Thursday, March 17, 2016

"I Read as Much as I Dare"

At the Library Company’s 2015 Annual Dinner, speaker Jill Lepore talked about her recent biography of Benjamin Franklin’s sister, The Book of Ages: The Life and Opinions of Jane Franklin. We learned that in a letter to her brother, Jane Franklin penned the words, “I read as much as I dare.” Digital Outreach Librarian and Curatorial Assistant (and artist) Concetta Barbera used Jane Franklin’s bold words to design a new Library Company T-shirt. Printed in either blue or dark red text, the white and off-white T-shirts are available for $20.00 (plus $6.00 shipping) by contacting the Library Company at 215-546-3181 or

Jane Franklin’s words also inspired me to I look through our collection for photographic portraits of people with books or other reading material. 
Books appear as studio props with relative frequency even in some of our earliest photographs. Sitters may have felt that being portrayed next to books stacked on a table or posing with a book in one’s lap lent an air of education or sophistication to a portrait. In her portrait, Juliana Randolph Wood, a member of a prominent Philadelphia Quaker family, pays little heed to the daguerreotypist taking her image. Her attention is completely occupied with the book opened on the table next to her.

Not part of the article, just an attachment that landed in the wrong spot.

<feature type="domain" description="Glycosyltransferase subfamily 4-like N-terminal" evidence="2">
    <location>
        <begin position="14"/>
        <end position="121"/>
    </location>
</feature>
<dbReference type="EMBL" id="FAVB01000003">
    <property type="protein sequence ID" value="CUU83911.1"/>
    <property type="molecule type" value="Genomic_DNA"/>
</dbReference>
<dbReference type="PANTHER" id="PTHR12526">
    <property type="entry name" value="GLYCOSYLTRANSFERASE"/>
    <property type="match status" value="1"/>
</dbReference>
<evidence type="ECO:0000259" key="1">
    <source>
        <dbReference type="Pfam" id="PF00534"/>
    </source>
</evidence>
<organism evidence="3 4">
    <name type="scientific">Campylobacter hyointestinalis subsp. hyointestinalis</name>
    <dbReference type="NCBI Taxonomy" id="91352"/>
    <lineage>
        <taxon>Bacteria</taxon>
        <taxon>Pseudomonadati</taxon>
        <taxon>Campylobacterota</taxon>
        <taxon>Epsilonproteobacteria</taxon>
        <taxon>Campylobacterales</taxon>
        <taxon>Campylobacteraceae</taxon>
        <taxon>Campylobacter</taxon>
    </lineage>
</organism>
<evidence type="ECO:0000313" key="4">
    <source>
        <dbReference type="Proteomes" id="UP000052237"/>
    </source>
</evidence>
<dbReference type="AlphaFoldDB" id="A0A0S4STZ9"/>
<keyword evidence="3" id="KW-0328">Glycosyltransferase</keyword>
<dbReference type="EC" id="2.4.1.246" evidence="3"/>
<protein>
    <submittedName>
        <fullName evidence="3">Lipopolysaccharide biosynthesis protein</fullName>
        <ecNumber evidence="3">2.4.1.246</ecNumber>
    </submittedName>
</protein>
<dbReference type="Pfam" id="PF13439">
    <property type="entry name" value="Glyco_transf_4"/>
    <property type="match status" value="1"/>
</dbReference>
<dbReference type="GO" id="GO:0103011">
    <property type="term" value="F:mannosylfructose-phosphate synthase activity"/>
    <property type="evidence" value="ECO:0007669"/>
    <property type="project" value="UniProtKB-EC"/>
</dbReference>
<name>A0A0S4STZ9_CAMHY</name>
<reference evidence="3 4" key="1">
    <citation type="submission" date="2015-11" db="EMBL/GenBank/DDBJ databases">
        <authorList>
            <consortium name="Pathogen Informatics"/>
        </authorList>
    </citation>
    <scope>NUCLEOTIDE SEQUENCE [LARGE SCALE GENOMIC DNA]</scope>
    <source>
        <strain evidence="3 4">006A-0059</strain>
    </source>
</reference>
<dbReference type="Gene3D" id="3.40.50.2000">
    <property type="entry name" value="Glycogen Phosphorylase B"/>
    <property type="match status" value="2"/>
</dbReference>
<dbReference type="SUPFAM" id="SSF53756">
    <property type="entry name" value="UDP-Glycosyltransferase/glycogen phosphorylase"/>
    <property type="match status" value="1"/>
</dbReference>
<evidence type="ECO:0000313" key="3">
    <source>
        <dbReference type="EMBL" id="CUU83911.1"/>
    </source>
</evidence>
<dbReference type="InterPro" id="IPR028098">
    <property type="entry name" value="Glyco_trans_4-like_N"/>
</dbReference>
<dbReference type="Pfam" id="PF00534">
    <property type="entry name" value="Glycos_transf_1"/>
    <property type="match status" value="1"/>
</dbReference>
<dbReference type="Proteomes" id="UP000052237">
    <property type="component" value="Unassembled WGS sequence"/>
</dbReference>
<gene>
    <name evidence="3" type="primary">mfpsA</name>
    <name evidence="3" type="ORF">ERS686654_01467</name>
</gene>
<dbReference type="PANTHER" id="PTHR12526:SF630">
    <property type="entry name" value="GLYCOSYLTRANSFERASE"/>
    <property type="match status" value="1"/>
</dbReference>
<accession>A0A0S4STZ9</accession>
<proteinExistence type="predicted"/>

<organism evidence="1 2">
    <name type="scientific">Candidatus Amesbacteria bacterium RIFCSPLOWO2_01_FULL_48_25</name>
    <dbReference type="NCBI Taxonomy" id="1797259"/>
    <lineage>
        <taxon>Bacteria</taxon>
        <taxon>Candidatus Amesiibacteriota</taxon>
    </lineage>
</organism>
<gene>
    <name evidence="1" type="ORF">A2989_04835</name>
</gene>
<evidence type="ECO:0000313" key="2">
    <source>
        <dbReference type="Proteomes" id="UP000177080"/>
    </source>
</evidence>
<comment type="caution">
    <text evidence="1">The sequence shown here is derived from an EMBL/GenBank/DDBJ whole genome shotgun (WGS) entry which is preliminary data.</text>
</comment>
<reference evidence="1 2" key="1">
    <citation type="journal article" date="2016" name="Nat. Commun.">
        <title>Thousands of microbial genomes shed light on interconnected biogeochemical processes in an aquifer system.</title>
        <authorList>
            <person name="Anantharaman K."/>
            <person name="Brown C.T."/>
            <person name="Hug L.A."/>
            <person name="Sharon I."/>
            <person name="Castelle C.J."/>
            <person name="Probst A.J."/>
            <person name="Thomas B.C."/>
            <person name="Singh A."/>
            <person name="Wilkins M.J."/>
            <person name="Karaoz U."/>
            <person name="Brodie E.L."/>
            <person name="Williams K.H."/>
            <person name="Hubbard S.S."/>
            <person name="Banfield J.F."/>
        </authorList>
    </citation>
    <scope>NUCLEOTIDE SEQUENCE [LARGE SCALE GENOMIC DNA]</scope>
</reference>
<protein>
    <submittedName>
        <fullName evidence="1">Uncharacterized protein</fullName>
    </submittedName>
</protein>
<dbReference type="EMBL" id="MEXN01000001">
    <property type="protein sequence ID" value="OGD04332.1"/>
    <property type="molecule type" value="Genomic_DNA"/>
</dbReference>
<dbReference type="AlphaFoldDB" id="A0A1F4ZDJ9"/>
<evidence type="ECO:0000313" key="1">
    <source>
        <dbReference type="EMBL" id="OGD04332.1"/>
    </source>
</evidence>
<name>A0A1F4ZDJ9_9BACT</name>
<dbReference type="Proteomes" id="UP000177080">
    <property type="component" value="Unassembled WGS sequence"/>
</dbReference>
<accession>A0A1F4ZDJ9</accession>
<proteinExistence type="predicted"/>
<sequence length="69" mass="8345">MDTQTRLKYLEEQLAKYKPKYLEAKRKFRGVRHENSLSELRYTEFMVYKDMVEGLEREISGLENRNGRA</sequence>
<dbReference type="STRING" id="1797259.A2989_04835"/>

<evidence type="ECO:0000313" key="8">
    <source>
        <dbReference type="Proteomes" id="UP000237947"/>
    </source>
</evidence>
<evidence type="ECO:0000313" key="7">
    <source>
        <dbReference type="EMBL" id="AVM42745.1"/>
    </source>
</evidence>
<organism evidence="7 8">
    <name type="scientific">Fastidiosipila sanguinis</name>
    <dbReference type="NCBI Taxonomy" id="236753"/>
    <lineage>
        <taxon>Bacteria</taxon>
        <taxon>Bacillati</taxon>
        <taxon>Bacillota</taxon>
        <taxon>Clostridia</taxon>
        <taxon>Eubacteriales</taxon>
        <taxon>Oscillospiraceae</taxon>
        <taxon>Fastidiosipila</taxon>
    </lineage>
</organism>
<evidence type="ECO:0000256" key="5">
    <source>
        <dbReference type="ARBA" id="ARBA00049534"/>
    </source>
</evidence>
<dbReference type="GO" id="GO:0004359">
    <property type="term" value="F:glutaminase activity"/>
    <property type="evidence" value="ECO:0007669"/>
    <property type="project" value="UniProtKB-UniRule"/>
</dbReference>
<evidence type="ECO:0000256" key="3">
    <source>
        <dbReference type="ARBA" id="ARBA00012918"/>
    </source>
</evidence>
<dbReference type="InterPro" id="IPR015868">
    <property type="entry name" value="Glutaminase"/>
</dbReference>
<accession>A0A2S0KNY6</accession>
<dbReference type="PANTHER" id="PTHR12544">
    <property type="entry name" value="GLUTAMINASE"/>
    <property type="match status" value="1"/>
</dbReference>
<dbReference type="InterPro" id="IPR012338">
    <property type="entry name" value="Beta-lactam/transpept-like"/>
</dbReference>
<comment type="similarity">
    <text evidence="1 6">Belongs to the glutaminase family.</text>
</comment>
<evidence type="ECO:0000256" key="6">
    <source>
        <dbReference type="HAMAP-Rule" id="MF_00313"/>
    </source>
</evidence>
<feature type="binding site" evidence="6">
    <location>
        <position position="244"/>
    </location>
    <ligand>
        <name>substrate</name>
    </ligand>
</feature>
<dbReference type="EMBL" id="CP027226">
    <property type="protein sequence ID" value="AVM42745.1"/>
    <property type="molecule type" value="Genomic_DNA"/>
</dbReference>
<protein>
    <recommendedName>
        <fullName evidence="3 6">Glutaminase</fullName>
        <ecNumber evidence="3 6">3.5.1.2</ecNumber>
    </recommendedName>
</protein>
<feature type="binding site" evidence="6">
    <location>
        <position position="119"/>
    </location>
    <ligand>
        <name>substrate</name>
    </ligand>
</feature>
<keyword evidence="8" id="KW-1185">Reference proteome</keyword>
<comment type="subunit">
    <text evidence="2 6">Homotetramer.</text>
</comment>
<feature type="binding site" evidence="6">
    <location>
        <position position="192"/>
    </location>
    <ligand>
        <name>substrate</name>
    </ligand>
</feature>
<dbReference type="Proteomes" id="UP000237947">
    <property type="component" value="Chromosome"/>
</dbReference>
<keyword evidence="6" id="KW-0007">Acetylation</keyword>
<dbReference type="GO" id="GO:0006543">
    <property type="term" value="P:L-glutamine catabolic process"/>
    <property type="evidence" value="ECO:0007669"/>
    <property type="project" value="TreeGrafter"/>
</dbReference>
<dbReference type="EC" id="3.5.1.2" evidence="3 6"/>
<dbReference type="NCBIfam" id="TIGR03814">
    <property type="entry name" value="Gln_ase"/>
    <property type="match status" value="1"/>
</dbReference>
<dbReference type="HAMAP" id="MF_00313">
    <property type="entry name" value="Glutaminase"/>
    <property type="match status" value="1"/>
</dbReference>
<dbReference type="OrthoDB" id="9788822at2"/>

Montgomery P. Simons, Julianna Randolph Wood, ca. 1847. P.8928.2. Gift of Radclyffe F. & Maria M. Thompson.

Providing children with a book or a toy to ensure cooperation in the tedious process of sitting for a portrait has long been a staple in the portrait photographer’s arsenal. Although the child on the left seems a tad bored with the letters “F” and “G” in the image below, both children in this turn-of-the century image sit quietly with the large book opened on their laps. 

Seth Pancoast Levis, Children Reading, 1909. P.9645.372. Gift of Matthew Schultz

The latest in women’s hairstyles seems to have completely captivated the attention of the little girl who posed with her magazine and perfect posture for a series of portraits by the well-known Philadelphia female artist Jessie Willcox Smith. 

Jessie Willcox Smith, Unidentified Girl Reading, ca. 1920. P.9446.

Even an amateur photographer knew that having a relaxed sitter engaged in reading made the work of the photographer go the most smoothly. Here a boy looks down at a book while his brother or friend attempts to take his portrait. 
 Frank Berry, Boy Photographing Another Young Boy, ca. 1907. P.8986.40. Gift of Richard R. Frame.

For elderly sitters, a book may have represented the knowledge and wisdom acquired over a long life. These two older women, identified as sisters in their 80s, share a book in this portrait later given to a family member.

Ludecke Studio, Cousin Matttie Wright’s Aunts from Wilmington, 1912. P.2015.75.

In the earliest days of photography, books provided a familiar and comfortable prop during what might have been a person’s first experience of sitting for a daguerreotype. Even as photography grew commonplace, reading material gave sitters something to focus on to alleviate the self-consciousness that often accompanies sitting for a portrait session. Whether young or old, sitters with a book could at least give the illusion of being caught in a moment of quiet reflection.

Sarah J. Weatherwax
Curator of Prints and Photographs